Kids Corner

Images: Top of this page, from "Alone", by Bani Bhattacharya. Bottom of the page - courtesy, SacredSpace. Second from bottom: Michelangelo's rendition of "God" in the Sistine Chapel.


A Personal Q & A



The following are ruminations penned by the author four years ago, when she was twelve years old.


Existence has many questions attached to it. For example, people wondering how we got here, and if there is anybody else in the universe besides us.

I have always believed in God. Whatever was created was created by God. I have had many questions though, like who was the first person on earth? How did it all start?

Of course, science has proven that people cannot have started with Adam and Eve (Sandman and Rib woman). Some scientists believe that life evolved in water.

Guru Nanak wrote the same thing many years before any scientist could figure it out. I have never really understood how we could evolve in water or from apes or whatever. But then I realized that if the maggots of a fruit-fly can form from the soil and food-recycled compost, then why can't life have evolved in water?

Okay, so I figured out that the chain of humans formed from humans formed from humans. Water forms from ice. The planet forms from all the gases that turn into rock. And the universe formed from an explosion  -  The Big Bang.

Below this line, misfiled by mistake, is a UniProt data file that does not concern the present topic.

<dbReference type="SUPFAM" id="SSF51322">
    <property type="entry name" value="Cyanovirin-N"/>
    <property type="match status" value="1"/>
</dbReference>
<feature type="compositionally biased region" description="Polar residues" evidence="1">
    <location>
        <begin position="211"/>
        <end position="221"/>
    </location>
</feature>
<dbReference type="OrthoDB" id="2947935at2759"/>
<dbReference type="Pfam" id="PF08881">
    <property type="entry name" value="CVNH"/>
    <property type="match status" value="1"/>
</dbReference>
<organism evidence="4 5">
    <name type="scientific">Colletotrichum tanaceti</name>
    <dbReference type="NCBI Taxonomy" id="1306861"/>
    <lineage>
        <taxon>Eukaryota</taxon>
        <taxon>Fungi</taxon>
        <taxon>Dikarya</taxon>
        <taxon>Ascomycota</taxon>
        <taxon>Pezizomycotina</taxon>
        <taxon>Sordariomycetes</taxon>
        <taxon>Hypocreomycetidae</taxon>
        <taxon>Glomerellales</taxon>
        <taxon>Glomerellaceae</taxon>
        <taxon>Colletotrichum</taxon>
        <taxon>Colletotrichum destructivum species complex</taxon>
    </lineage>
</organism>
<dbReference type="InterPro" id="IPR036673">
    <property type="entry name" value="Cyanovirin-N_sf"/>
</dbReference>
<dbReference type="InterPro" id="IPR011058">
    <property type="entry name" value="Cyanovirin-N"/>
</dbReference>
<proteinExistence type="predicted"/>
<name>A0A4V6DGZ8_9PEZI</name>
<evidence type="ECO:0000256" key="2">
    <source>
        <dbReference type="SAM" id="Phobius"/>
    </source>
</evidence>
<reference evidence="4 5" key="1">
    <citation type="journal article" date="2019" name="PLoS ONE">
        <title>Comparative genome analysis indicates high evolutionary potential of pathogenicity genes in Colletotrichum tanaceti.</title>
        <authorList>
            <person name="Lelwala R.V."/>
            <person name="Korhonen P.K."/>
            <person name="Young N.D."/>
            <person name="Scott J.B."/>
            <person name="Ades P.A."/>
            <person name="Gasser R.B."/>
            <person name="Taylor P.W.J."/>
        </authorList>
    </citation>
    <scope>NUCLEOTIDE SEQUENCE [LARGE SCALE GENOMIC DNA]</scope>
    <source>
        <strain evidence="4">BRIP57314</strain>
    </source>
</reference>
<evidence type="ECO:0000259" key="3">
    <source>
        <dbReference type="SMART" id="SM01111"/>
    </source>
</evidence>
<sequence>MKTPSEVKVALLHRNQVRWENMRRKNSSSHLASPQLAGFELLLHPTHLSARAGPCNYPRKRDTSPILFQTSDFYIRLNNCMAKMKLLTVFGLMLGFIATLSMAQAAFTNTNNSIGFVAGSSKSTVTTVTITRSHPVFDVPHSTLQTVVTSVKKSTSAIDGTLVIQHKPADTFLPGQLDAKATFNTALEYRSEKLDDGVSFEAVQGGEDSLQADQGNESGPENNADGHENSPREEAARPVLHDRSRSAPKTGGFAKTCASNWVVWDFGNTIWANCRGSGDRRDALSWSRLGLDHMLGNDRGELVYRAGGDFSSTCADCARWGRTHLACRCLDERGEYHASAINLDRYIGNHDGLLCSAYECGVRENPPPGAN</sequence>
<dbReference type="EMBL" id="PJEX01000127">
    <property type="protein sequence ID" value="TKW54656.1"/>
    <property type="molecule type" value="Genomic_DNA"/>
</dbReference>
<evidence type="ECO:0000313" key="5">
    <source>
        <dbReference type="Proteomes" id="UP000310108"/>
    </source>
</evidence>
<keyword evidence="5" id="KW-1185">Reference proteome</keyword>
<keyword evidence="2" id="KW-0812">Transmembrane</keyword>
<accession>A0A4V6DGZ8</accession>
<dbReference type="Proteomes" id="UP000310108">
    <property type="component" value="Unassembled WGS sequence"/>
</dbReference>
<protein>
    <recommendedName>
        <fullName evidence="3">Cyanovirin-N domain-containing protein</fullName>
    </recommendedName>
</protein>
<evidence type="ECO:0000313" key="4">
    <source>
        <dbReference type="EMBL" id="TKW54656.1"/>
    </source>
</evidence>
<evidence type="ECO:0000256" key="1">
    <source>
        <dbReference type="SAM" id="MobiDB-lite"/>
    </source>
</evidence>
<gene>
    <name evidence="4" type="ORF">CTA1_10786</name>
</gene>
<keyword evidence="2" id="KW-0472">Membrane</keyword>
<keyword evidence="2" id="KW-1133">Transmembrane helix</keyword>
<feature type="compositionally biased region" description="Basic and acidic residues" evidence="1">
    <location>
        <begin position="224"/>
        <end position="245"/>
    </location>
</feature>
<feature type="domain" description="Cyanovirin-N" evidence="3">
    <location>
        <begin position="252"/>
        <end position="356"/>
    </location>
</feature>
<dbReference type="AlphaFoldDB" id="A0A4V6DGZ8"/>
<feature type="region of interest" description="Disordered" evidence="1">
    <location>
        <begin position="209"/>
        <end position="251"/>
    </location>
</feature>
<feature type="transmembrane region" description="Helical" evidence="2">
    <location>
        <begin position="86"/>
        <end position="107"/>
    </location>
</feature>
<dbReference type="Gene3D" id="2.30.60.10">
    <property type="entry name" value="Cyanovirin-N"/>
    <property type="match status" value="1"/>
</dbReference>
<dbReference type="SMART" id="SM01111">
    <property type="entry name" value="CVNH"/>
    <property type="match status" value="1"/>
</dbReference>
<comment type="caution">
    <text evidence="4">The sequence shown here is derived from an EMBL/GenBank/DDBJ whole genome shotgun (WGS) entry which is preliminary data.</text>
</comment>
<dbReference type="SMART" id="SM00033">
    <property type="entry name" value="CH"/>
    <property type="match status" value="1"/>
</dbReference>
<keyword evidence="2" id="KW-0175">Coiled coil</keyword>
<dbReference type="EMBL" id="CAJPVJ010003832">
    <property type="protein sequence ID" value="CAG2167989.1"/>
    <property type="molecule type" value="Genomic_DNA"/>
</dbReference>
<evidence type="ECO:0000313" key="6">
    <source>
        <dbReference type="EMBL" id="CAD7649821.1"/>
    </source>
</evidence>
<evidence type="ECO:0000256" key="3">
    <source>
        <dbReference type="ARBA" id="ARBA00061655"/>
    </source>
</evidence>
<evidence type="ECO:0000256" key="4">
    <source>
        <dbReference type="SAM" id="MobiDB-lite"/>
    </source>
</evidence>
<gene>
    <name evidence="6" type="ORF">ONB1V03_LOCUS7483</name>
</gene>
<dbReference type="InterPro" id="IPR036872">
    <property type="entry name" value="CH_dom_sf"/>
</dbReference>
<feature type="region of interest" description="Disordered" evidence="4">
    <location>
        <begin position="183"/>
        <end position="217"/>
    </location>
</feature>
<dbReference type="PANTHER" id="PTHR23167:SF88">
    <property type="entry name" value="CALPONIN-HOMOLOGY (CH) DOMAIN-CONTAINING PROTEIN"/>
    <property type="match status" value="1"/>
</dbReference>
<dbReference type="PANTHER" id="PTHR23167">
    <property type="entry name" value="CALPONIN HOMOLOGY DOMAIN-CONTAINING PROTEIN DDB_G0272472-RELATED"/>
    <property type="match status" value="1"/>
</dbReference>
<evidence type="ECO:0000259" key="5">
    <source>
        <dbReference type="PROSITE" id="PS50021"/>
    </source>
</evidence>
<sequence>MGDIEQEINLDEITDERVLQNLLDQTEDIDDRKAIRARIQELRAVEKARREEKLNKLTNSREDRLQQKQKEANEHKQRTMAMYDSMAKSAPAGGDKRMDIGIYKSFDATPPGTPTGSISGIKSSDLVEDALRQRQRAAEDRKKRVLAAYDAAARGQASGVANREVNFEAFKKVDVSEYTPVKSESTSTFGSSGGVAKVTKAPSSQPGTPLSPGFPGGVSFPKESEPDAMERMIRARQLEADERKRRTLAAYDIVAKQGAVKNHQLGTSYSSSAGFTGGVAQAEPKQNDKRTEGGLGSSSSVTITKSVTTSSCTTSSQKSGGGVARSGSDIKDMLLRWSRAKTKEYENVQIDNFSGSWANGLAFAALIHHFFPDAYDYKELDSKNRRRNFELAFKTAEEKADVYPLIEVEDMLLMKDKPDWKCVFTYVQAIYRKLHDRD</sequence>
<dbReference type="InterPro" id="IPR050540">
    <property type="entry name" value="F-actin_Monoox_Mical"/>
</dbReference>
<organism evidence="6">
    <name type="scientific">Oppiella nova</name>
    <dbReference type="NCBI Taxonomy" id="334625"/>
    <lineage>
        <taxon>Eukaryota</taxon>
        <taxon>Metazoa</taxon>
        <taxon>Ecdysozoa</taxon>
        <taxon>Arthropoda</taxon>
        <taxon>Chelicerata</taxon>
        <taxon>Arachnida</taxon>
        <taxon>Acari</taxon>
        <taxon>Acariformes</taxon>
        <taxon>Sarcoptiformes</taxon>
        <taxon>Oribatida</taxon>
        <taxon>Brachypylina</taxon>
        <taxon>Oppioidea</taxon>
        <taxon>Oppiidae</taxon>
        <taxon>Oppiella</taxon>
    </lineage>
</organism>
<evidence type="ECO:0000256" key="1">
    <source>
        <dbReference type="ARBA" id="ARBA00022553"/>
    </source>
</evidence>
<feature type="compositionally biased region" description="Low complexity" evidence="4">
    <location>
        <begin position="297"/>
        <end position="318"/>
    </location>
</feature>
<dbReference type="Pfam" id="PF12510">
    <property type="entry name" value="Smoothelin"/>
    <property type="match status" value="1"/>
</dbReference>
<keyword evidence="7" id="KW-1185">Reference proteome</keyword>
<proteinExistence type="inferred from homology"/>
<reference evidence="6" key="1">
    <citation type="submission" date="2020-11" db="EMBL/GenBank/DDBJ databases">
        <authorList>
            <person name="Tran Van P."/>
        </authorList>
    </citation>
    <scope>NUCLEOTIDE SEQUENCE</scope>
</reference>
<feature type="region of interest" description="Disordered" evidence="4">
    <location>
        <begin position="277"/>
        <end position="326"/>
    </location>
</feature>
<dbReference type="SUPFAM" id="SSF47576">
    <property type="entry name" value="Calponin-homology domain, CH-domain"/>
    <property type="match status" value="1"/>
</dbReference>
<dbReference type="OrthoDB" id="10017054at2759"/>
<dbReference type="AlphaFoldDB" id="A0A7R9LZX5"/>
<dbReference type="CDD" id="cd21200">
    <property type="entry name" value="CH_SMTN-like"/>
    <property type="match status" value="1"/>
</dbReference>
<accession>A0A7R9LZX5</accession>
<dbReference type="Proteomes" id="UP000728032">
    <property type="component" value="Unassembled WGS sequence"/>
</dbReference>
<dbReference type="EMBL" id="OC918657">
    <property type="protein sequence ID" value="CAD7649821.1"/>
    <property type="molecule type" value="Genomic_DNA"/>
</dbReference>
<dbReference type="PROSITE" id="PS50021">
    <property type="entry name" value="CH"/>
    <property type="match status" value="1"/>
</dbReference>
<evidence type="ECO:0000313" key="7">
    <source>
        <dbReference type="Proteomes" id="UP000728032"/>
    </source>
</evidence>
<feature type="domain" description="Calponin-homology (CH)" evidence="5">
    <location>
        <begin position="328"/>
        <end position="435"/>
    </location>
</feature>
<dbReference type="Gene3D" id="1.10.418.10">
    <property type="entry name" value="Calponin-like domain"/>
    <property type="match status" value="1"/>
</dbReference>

Then I start to question if God is really there. Our plane of existence clashes with science, where does God come in?

My dad explained to me about energy that is everywhere. Well, that is what God is, energy. Energy is the thing that caused the explosion (Big-Bang Theory), that created the universe, that contained gases that formed the planets, which contained the ice, that melted and formed water, that created species, that evolved into humans! It was all energy.

If we just say God creates everything, then we also have to ask who created God. There is no way to explain if this energy we call God has been here forever. There is no way to explain the universe or planets or space. There is no way to explain if there was nothing at all at one time.

There is a way to explain what God really is. God is not a person, it does not have a name nor does it have gender. God can't touch, God can't write. That is why all those movies where they make an actor play God are silly, because God is energy.